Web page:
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UT Dallas Syllabus for ce4337.001.10f taught by Shyam Karrah (skarrah)

UT Dallas Syllabus for ce4337.001.10f taught by Shyam Karrah (skarrah)

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UT Dallas syllabus for taught by
UT Dallas syllabus for taught by

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Published by: UT Dallas Provost's Technology Group on Sep 01, 2010
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Course Syllabus
Page 1
Course Syllabus
Course Number:
CS 4337
Section number:
001
Course Title:
Organization of Programming Languages
Credit Hours:
3
Instructor:
Shyam Karrah
Office: ECSS 4.704
Office Phone: 972-883-4197
E-Mail:sk a r ra h@utd a lla s.ed u
Web Site:www. utd a lla s.ed u/~sk a rra h
Office Hours:
Tuesday and Thursday:
9:00 A.M to 2:00P.M. in ECS 4.704
Other hours by appointment.
TA:
TBA

Office:
Office hours:
Email:

Prequisites:
CS 2336 or CS3 33 3 and CS 2305.
Course Description:

Principles of design and implementation of contemporary programming languages. Formal description
including specification of syntax and semantics of programming languages. Language definition structures
including bindings, scoping, data types, control structures, parameter passing, abstraction mechanism, and
run-time considerations. Design issues of imperative languages, object oriented languages, functional
languages and logic languages. Design, implement, and debug programs in various programming language
paradigms

Course Expectations:
After successful completion of this course, the student should have an:
Course Syllabus
Page 2

1. Ability to identify the characteristics of programming paradigms and phases of translation
2. Ability to understand the importance of formal syntax and semantics
3. Ability to understand the different forms of binding, scope, and the semantics of expressions and

data types
4. Ability to understand the concepts of data abstraction, control abstraction and various parameter
passing mechanisms
5. Ability to understand the concepts of encapsulation, information hiding, inheritance, and
polymorphism
6. Ability to understand the concepts of first class values, lists and recursion and design programs
using functional programming languages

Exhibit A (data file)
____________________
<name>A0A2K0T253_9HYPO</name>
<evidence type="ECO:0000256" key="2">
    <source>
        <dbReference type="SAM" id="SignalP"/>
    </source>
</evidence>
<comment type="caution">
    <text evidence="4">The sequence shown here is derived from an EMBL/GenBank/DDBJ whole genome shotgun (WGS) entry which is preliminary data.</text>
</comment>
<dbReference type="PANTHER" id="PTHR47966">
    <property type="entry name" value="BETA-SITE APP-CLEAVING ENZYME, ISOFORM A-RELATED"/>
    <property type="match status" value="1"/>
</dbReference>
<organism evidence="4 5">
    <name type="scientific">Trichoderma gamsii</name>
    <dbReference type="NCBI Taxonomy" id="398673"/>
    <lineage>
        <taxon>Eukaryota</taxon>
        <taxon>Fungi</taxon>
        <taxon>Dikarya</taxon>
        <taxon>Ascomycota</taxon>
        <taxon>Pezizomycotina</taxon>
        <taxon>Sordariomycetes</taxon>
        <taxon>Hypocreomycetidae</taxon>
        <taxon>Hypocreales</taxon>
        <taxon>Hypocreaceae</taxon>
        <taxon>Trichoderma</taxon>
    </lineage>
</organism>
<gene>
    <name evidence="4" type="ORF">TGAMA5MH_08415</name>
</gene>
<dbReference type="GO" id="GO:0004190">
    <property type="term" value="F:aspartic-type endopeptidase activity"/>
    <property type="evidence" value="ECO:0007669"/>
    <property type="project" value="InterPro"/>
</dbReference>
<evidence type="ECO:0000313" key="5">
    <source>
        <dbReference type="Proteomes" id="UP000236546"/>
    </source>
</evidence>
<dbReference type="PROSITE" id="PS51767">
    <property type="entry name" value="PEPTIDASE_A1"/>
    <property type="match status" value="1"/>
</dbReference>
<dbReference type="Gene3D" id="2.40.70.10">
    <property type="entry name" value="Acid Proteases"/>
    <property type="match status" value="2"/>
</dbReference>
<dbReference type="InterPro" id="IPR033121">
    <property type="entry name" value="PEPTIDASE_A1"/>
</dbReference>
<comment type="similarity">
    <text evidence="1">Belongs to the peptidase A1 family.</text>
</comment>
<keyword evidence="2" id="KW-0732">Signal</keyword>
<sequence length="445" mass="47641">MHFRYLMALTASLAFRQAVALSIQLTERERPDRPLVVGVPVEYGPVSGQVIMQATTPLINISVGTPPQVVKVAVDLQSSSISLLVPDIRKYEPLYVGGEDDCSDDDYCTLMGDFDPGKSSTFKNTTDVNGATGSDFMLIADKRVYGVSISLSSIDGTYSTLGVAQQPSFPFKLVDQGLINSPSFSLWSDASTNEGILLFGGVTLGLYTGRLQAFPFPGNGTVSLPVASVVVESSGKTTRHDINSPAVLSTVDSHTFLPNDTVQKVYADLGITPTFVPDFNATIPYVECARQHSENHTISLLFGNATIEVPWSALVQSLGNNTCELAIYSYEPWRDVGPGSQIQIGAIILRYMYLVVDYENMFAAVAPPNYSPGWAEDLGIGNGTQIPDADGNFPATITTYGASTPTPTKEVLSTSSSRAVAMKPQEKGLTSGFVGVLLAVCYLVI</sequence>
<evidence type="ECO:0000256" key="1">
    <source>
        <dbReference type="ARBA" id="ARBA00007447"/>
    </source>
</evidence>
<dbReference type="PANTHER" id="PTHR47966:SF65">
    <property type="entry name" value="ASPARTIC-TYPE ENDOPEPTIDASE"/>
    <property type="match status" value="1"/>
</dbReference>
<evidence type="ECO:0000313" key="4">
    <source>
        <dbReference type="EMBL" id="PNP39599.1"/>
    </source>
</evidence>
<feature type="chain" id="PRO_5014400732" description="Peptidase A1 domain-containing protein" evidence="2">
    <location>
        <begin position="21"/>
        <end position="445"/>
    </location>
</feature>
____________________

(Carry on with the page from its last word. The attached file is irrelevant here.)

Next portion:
7. Ability to understand the concept of predicate calculus, declarative semantics, resolution and
design programs using a logic programming language
Required Textbook:
Programming Languages – Concepts of Programming Languages, Ninth edition, Robert Sebesta, (Addison
Wesley Publication, 2007).
Suggested Course Materials;
Functional and Logic programming Resources:
SCHEME:
Scheme Software:
http://www.drscheme.org/
http://download.plt-scheme.org/drscheme/
Scheme Programming Language by R. Kent Dybvig:
http://www.scheme.com/tspl2d/
Revised5 Report on the Algorithmic Language Scheme
20 February 1998:
http://www.schemers.org/Documents/Standards/R5RS/
SML of New Jersey:
SML Software:
http://www.smlnj.org/
SML Tutorials:
http://www.smlnj.org/doc/literature.html#tutorials
Elements of ML Programming, ML97 Edition, 2/E
Jeffrey D. Ullman, Stanford University
© 1998 / 0-13-790387-1 / Prentice Hall
PROLOG:
Prolog Software;
http://www.swi-prolog.org/
Prolog Tutorials:http :// www. s wi -p r o lo g. o r g/
Suggested readings: Logic, Programming and Prolog (2ed) by Ulf Nilsson and Jan Maluszynski
Course Syllabus
Page 3
Assignments:

There will be 6 to 8 assignments/programming projects assigned during the semester. Assignments are to
be turned in at the beginning of the class on the due date. Programming projects must be submitted over
Webct. Assignments/projects turned in after the due date will be subjected to penalty. Take home
assignments will not be accepted, if it is more than one week late.

Academic Calendar:
1. Introduction

(chapter 1)
Language Categories, Language Evaluation Criteria
Language Trade off, Language Implementation

2. Syntax and Semantics

(chapter 3 & 4)
Formal Methods of Describing Syntax and Semantics
Grammars, BNF & EBNF
Recursive-Descent Parsing, Bottom-Up Parsing

3. Bindings, Scope, and Data Types

( chapter 5 & 6)
Binding concepts, Types System, Type Checking
Lifetime of Variables and Bindings, Strong typing
Dangling references, Garbage
Primitive types and User Defined Types

4. Expressions and Subprograms

(chapter 7, 9 &10)
Expression evaluation, Type Conversion
Referencing environments and scope rules
Design Issues of Subprograms, Activation Records

5. Modular programming and OOP

(chapter 11 & 12)
Data Abstraction, packages, classes
Design issues of OOP, Encapsulation and Inheritance
Dynamic Method Binding

6. Functional programming

(chapter 15)
Functional programming in perspective, Expressions, Lists, Recursion, Lambda Expressions,
Delayed evaluation, Strings, Vectors, , Binary Search Trees , and Programming in Scheme and
SML

7. Logic programming

(chapter 16)
Predicate Calculus and Proving Theorems, An Overview of Logic Programming, Unification,
Resolution, Backtracking, Lists and Trees and Programming in Prolog

Important dates (subject to change)
Exam 1
Monday, October 4, 2009
Exam 2
Wednesday, November 101, 2009
Exam 3
Monday, December 6, 2009
Grading Policy:
Assignments, projects and exams determine grades. The final grade will be composed as follows:
Assingments and Projects
25%

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